By Geoffrey Smith
Investing.com — The U.S. economy didn't grow as fast as analysts expected in the second quarter, as labor and product shortages across various industries offset a rebound in service activity.
Much of the all important service-sector had reopened for business between April and June as the nation's vaccination program and seasonal factors allowed a relaxation of public health measures to stop the spread of Covid-19.
All the same, gross domestic product grew at an annualized rate of only 6.5%, well below the 8.5% rate forecast and only a marginal acceleration from the 6.4% registered in the first quarter.
The figures are the first reading for the quarter, and are likely to be revised in the coming weeks. While subject to revision, they stand in contrast to widespread reports of a broad and rapid rebound.
The Bureau of Economic Analysis said that the figures reflected "increases in personal consumption expenditures (PCE), non-residential fixed investment, exports, and state and local government spending."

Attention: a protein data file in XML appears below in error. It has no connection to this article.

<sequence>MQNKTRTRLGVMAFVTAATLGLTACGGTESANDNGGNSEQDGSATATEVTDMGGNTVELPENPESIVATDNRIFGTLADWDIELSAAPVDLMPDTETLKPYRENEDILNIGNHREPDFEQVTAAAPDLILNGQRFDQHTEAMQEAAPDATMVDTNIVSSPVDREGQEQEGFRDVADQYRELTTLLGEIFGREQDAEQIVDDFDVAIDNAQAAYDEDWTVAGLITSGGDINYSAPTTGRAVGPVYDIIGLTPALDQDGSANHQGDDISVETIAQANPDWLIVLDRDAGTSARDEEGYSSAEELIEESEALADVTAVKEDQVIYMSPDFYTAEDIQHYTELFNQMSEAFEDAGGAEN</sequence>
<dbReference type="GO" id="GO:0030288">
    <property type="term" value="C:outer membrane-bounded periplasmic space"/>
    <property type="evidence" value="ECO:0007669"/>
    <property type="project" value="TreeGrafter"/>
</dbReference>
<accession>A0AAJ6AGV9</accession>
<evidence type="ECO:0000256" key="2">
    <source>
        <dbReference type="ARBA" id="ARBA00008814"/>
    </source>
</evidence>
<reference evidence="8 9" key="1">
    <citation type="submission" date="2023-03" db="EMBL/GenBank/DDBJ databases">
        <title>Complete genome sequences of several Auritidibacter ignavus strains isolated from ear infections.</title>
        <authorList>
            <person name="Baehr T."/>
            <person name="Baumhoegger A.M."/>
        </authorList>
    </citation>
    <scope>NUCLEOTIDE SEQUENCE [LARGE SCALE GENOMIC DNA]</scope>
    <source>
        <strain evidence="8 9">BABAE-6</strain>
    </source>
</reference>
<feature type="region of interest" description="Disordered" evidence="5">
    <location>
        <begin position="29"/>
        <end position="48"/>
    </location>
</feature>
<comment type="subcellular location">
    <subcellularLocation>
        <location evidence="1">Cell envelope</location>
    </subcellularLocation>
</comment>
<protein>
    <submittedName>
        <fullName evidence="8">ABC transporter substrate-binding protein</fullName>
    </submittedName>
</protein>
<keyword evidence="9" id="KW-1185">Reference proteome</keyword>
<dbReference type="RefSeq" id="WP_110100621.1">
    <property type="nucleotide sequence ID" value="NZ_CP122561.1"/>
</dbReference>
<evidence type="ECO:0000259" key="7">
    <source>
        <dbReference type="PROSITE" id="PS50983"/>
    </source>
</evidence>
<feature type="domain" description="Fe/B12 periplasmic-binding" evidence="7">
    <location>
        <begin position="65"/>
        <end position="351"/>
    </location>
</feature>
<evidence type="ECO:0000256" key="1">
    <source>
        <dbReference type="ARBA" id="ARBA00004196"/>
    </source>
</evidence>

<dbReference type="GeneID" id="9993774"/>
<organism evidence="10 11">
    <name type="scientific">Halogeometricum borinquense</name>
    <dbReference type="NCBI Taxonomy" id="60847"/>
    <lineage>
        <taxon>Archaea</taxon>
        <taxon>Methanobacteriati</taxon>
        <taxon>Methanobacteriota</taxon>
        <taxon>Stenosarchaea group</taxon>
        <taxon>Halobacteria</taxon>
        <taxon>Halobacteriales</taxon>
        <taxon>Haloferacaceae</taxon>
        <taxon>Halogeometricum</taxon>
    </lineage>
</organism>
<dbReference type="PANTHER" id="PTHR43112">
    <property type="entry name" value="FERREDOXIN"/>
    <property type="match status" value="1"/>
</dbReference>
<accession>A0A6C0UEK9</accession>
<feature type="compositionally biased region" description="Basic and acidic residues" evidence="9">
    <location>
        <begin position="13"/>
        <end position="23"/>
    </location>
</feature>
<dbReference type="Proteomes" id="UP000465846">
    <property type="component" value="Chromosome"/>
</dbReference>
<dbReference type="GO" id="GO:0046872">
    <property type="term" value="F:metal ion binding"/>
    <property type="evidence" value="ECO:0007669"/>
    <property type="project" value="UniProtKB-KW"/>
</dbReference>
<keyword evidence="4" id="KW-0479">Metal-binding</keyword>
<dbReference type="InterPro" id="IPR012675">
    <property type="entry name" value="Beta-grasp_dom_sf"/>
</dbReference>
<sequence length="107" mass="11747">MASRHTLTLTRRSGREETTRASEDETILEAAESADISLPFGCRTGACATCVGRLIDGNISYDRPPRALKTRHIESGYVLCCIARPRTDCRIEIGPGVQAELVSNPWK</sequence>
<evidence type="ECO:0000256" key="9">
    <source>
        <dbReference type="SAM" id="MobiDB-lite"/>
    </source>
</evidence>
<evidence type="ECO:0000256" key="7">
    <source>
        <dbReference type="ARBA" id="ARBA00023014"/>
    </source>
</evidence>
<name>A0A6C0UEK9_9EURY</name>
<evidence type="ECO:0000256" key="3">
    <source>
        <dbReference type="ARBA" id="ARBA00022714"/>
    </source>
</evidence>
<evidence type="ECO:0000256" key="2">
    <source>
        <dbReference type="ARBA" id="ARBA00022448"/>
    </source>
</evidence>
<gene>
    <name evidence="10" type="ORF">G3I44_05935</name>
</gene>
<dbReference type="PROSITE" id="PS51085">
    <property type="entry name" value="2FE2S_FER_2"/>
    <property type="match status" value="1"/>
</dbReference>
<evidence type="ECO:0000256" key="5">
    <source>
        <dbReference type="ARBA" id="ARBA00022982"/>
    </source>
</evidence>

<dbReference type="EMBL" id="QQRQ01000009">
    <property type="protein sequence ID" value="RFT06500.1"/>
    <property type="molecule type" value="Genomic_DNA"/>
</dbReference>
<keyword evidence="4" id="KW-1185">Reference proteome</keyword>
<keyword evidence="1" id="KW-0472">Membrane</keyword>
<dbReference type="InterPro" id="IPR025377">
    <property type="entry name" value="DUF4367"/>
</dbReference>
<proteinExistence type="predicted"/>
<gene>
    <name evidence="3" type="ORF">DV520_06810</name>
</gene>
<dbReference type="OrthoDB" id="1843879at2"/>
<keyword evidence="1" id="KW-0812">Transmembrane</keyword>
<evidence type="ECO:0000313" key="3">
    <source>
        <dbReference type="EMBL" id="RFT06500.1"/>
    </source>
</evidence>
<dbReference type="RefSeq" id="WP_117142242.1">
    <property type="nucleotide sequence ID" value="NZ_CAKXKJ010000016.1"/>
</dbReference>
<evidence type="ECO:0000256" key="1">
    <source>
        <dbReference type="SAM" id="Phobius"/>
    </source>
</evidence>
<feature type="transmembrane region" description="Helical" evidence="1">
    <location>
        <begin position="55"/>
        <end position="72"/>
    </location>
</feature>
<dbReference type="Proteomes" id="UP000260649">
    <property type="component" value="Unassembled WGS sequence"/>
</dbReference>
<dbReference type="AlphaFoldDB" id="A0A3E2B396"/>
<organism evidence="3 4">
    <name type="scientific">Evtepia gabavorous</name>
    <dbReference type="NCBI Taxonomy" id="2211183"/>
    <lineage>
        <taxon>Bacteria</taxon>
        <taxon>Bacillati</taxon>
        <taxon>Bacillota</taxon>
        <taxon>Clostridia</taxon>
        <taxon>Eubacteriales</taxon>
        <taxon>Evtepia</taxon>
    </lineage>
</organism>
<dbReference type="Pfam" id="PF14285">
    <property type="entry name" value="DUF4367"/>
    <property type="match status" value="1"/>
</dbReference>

These "were partly offset by decreases in private inventory investment, residential fixed investment, and federal government spending", the BEA said. The decline in federal spending happened despite the latest round of stimulus checks approved by the Biden administration and Congress. Anecdotal reports suggest much of the stimulus was spent on imported goods, which are subtracted from the calculation of GDP. Imports started the quarter at a blistering pace: having hit a record $277 billion in March before falling to $273 billion in April.